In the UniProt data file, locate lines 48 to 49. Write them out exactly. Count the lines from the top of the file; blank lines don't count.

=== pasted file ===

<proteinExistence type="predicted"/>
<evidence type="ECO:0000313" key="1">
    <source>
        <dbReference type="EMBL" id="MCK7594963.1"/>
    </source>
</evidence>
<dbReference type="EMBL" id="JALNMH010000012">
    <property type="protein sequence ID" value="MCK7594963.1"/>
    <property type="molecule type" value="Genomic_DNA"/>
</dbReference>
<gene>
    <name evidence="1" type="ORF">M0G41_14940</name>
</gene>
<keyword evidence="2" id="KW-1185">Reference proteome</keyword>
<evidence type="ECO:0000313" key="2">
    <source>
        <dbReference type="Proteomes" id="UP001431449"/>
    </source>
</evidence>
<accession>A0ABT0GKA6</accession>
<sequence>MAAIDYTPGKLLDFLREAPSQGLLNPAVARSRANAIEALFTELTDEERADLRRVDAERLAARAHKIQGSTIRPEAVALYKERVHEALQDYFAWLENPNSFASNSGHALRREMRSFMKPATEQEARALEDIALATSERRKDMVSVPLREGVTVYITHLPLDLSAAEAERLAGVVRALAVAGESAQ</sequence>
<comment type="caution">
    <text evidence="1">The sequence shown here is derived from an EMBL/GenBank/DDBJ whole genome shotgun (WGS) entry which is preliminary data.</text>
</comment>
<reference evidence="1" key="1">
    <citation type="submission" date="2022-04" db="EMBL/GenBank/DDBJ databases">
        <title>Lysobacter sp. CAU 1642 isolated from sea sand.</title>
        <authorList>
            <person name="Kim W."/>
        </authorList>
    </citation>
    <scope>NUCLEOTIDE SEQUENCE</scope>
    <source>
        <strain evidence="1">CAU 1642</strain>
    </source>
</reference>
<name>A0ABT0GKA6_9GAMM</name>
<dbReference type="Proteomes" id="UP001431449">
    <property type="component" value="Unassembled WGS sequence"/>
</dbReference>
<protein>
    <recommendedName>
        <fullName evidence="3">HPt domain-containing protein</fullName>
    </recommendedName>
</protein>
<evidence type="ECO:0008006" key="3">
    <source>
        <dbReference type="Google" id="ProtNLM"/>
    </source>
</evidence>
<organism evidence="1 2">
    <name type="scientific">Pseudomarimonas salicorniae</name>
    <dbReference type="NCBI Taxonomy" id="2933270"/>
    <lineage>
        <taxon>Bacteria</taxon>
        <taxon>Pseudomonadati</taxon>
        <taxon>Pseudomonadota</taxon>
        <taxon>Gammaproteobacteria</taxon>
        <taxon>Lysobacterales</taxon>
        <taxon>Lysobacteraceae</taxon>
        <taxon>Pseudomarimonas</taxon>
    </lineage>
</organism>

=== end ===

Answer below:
        <dbReference type="Google" id="ProtNLM"/>
    </source>